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Environment Agency warns of ‘difficult decisions’ ahead on Broads flooding

PUBLISHED: 08:08 10 March 2020 | UPDATED: 15:55 10 March 2020

Thurne Dyke Mill on the river Thurne. Inset left: Flash flooding in 2014 in Hemsby. Inset right: Kellie Fisher from the Environment Agency. Picture: Ian Burt/James Bass/Neil Didsbury.

Thurne Dyke Mill on the river Thurne. Inset left: Flash flooding in 2014 in Hemsby. Inset right: Kellie Fisher from the Environment Agency. Picture: Ian Burt/James Bass/Neil Didsbury.

Ian Burt/James Bass/Neil Didsbury

The Environment Agency has warned difficult decisions lie ahead for the Broads as it seeks views on how to protect it from flooding.

Flash flooding in 2014 in Hemsby. The Environment Agency has warned of difficult decisions ahead for the region as it deals with rising sea levels. 

Picture: James BassFlash flooding in 2014 in Hemsby. The Environment Agency has warned of difficult decisions ahead for the region as it deals with rising sea levels. Picture: James Bass

The contract to strengthen the Broads flood defences ends next year, and the Agency has not yet decided what will replace it.

It has launched a partnership called Broadland Futures Initiative (BFI) to hear from people about how best to protect the low-lying region from future sea level rises.

In 2008 the then boss of the Agency warned that the Broads would be lost to sea within 100 years.

At the same time Natural England said it was considering whether to abandon parts of the Broads to flooding, including Potter Heigham, Hickling, Horsey, Winterton and Sea Palling.

It would ruin Norfolk's tourism industry, but when asked last week if abandoning areas of the Broads was still an option, an Agency spokesman said: 'It is important for society as a whole to think about the impacts of a changing climate when planning for the future.'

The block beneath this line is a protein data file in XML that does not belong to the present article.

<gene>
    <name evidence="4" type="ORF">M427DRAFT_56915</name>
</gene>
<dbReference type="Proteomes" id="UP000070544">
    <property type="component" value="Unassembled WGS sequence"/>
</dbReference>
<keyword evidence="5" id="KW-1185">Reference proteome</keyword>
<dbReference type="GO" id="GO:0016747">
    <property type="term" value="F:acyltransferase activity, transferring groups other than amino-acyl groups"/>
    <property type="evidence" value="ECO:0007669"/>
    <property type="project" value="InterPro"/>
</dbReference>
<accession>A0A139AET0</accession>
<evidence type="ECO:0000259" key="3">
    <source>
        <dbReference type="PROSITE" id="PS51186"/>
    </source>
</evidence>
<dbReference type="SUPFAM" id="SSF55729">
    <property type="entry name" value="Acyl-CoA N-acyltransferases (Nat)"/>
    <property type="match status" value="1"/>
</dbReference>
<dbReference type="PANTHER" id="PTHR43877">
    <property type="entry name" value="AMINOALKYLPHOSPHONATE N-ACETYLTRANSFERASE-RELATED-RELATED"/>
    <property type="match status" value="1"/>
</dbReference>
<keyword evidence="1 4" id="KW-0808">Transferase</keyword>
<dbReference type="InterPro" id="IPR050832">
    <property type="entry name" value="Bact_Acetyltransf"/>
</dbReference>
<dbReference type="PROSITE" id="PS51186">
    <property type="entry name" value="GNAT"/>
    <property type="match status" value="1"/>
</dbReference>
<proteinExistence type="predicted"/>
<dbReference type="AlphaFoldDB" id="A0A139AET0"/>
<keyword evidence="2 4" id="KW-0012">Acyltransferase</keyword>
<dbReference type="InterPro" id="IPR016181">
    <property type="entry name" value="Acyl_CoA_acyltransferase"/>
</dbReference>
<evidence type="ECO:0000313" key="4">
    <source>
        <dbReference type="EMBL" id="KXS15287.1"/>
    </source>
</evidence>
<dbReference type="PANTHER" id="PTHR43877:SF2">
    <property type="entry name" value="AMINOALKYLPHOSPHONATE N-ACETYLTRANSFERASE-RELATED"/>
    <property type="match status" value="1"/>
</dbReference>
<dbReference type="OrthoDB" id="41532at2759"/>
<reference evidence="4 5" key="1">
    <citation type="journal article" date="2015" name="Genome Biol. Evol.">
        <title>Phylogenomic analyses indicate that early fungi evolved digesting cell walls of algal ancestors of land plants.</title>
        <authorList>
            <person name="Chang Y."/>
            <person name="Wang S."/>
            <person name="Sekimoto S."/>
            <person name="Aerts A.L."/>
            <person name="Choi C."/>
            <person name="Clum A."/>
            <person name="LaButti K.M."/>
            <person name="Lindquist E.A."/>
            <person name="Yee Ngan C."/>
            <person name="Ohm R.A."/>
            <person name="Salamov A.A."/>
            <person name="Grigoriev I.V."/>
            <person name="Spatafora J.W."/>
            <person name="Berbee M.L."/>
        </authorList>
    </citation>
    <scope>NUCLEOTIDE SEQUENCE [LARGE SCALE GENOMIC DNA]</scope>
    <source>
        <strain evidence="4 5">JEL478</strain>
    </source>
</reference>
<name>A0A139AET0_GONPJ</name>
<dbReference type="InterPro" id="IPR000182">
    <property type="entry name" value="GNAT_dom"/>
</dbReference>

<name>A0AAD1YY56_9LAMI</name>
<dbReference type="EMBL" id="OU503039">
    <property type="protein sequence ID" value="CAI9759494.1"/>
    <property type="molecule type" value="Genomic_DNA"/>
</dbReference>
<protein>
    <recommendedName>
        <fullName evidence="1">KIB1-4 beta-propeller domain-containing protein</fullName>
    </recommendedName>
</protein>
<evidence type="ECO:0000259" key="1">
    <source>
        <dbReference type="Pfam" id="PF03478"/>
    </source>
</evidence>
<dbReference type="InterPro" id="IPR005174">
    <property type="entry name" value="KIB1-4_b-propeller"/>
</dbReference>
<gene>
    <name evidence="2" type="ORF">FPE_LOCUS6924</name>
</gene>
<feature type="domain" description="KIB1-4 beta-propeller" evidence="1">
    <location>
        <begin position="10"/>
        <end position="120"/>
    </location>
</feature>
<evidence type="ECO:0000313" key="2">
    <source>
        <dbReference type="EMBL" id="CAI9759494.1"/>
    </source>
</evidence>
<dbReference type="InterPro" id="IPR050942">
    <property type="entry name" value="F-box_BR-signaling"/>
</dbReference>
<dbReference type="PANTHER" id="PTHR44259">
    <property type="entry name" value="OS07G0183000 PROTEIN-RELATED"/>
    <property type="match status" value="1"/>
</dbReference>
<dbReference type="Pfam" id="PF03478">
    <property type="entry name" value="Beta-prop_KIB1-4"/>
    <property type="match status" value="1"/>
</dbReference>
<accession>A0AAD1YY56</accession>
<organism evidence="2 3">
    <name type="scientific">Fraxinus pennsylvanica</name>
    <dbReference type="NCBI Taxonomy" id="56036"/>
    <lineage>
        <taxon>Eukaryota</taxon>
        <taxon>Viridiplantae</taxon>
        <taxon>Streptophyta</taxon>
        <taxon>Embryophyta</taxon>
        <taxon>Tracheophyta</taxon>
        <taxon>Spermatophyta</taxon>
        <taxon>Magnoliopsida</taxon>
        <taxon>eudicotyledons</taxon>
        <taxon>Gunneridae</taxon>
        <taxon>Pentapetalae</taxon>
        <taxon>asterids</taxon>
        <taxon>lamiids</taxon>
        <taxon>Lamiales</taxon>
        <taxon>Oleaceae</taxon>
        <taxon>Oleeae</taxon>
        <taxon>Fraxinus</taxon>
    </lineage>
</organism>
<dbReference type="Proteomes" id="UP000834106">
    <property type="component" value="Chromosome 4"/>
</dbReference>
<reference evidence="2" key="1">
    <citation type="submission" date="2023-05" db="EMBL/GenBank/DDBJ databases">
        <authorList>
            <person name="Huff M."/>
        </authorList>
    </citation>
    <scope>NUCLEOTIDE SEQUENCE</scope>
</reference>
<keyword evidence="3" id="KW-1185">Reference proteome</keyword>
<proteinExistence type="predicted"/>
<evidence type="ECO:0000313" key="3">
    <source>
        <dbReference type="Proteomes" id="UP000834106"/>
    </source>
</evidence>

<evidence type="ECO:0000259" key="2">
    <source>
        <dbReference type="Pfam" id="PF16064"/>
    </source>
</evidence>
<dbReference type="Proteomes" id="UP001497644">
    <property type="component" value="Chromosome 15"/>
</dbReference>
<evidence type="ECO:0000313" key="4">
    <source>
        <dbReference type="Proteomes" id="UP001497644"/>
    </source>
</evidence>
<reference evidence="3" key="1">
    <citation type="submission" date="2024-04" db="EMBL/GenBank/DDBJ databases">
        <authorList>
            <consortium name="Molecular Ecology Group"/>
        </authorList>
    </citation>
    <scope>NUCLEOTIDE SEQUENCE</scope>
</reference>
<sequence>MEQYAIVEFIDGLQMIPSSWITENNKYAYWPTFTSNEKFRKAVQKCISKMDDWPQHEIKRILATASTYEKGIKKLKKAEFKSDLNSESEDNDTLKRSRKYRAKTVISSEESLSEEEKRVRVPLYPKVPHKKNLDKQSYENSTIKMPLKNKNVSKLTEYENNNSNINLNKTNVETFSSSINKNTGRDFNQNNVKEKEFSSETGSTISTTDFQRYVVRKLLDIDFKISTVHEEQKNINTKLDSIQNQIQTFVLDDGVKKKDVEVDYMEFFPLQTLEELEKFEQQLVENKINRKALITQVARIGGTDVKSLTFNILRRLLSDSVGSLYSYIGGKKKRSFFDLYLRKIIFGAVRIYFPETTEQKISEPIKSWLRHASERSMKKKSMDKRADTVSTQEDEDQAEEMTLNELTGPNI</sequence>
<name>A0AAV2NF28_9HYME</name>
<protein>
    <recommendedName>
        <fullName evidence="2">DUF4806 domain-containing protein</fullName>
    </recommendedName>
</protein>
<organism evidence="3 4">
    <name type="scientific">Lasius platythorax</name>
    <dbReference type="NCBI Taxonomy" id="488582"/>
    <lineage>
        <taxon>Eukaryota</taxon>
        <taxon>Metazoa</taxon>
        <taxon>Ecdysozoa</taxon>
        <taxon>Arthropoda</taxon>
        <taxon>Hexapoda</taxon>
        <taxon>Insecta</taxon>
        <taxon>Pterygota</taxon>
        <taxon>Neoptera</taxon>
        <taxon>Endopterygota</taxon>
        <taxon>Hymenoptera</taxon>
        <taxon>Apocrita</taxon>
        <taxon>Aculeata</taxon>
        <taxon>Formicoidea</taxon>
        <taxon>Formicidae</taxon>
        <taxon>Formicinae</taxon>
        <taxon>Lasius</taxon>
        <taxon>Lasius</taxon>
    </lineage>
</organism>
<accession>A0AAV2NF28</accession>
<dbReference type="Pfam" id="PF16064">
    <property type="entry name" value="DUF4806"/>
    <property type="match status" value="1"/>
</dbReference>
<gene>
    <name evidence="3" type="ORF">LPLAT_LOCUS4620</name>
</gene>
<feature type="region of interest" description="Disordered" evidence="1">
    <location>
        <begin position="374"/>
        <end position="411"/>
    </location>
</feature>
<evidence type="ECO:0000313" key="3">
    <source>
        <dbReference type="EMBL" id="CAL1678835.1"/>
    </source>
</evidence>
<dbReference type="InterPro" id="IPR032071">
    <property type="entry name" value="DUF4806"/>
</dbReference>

Kellie Fisher, senior advisor for the Environment Agency in East Anglia, said the BFI was not looking to abandon any places but she said sea level rises were a 'major threat'.

'We do need to take climate change incredibly seriously and we will need to make some difficult decisions,' she added.

Ms Fisher said the BFI would act as a forum for people to have their say and would put 'democracy at the heart of decision making'.

George Elliott, owner of Ludham Bridge Boatyard, in the yard which is flooding continually. Picture: DENISE BRADLEYGeorge Elliott, owner of Ludham Bridge Boatyard, in the yard which is flooding continually. Picture: DENISE BRADLEY

The Agency said its flood alleviation programme on the Broads, which has run since 2001, had been a success and prepared the area well for flooding, but they added: 'We will experience a continued rise in sea level well into the next century. This will significantly affect our coastline and those that live, work and play along it.'

As reported yesterday, some businesses have said they feel abandoned by flood defences.

George Elliott from Ludham Boatyard has spent most of the winter flooded and said defences needed to be strengthened.

A £100m flood barrier is currently being built at Boston and a new barrier at Ipswich was opened in 2019.